What Can You Train a Labrador To Do?

Our writers & fact checkers independently research, test, analyze, and recommend the best motorcycle products. We may receive commissions from purchases made via our links.

This article may contain affiliate links where we earn a commission from qualifying purchases.

Training your Labrador is highly recommended for your dog’s safety and well being, as well yours. I've found that while you can never start training too early, it is also never too late to begin! People often associate training with simple commands: sitting, rolling-over, housetraining, and crate training. However, there is much more you can train a Labrador to do. So, what can you train a Labrador to do?

You can train a Labrador to do a myriad of things, from simple commands to very complex tasks. Some examples of what they can be trained for are:

  • Typical indoor house commands - e.g. sit or stay until released
  • Leash training
  • Guard dog training
  • Specialized training - e.g. service dogs, police/military, therapy, and hunting

Labradors are incredibly intelligent, which makes training them relatively easy compared to other breeds. In this article I'll talk about some of the easier things that we can train our Labs to do. For the average owner, there are ways to help train at home that are more affordable and convenient than one might think. I'll cover those details, and additionally explain why it is so important to follow through on training for the long run.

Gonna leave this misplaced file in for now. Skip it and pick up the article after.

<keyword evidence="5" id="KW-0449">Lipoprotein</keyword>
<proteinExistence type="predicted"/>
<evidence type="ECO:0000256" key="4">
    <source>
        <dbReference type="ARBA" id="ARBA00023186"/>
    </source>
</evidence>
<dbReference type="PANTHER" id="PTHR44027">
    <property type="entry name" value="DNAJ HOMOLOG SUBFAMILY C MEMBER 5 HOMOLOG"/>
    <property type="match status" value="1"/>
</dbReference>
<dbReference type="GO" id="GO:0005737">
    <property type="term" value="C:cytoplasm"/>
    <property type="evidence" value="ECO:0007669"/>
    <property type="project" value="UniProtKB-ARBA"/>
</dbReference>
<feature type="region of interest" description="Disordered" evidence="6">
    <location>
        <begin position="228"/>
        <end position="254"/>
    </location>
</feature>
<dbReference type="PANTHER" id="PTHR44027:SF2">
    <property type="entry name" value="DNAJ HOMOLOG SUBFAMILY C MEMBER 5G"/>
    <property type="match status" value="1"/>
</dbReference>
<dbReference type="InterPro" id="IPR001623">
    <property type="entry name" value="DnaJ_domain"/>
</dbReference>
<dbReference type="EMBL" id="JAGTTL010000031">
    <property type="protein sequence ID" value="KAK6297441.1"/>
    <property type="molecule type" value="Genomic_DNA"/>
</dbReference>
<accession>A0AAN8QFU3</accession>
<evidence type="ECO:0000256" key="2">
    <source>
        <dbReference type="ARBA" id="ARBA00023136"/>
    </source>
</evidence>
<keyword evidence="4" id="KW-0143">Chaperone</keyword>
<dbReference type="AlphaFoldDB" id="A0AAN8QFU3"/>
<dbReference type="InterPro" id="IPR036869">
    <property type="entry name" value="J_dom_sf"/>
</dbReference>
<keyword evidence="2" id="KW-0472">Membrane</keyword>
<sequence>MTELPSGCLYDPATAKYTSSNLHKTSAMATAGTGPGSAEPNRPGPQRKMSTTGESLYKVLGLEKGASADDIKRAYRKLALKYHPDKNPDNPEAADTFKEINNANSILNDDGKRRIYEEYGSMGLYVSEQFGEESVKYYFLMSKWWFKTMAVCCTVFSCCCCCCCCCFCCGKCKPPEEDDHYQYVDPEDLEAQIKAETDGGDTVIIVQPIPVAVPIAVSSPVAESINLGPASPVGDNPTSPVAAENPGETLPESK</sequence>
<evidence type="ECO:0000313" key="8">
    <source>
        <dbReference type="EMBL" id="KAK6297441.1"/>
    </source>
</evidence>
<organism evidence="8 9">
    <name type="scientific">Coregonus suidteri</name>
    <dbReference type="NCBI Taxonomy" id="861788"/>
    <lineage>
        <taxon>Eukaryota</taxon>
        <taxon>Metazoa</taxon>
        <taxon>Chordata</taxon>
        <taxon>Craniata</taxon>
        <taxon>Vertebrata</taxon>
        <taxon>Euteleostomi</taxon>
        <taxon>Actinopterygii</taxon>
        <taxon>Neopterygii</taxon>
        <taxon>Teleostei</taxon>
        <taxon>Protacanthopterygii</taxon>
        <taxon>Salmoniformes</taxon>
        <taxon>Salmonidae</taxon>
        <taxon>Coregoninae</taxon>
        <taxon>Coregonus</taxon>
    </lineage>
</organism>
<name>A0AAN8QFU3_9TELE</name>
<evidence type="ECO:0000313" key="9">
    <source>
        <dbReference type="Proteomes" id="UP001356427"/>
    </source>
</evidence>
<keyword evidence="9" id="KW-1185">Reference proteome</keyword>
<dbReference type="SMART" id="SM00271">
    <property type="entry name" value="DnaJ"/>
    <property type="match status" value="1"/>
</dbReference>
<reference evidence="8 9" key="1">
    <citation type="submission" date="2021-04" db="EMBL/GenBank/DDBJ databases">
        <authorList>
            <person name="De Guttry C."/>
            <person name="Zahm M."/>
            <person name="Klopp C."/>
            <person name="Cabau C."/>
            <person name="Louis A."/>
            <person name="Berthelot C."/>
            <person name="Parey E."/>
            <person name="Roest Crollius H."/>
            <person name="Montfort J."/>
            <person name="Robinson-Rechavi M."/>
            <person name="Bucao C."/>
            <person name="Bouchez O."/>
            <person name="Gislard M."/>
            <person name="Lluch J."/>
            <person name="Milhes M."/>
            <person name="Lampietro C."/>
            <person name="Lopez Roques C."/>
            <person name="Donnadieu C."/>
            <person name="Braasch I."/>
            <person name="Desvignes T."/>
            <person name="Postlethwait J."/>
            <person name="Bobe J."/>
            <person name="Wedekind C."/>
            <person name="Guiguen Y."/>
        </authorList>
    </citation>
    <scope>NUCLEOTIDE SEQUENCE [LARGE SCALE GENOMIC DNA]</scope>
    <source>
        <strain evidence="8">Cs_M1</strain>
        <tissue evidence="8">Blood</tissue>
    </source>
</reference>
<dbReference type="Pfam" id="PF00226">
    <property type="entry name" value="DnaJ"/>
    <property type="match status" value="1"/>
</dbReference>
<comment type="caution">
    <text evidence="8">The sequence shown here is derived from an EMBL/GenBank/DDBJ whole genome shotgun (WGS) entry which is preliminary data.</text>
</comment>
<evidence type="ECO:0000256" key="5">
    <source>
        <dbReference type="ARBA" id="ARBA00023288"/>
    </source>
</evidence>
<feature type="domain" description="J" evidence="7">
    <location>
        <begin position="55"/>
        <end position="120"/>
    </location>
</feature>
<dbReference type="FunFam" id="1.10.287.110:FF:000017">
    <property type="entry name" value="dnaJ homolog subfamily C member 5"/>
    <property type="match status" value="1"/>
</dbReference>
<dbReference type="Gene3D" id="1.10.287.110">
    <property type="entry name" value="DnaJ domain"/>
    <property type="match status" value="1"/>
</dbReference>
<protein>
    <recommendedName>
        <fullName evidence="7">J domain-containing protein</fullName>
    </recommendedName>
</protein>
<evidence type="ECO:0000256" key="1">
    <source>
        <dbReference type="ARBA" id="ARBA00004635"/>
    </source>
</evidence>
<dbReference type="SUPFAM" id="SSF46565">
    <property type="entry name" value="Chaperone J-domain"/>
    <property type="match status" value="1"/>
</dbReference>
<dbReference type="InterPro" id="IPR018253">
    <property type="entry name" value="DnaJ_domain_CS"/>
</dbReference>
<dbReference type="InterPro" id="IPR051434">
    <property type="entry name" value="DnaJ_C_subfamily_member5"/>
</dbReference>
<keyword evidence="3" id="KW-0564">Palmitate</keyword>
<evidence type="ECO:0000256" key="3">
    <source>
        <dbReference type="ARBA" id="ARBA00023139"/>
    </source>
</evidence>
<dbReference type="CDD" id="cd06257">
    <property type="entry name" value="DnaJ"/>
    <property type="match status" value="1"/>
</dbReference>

In this article

Simple Things to Train Your Labrador For

While some of what you train your Labrador for may be merely for entertainment, most of their training should have a very intent purpose. Tasks that are purposeful will likely relate to you or your dog’s safety and peace of mind in certain situations. Here are just a few examples:

Stay Until Released

Teaching your dog to stay in one place until you release them can is an important safety training technique. In situations where there are dangers nearby, there will be a reduced risk to them. This also can help your dog not get lost in chaotic situations. As a result, this allows you to focus on the immediate problem or danger instead of your dog’s whereabouts. 

Obey On a Leash

As an owner, managing your dog on a leash is important. We need to ensure that they are not tugging and pulling us along. It should be understood that we are in control over where our dogs go, not the other way around! This keeps everyone safe and makes for a more enjoyable walk.

No Puppy Biting!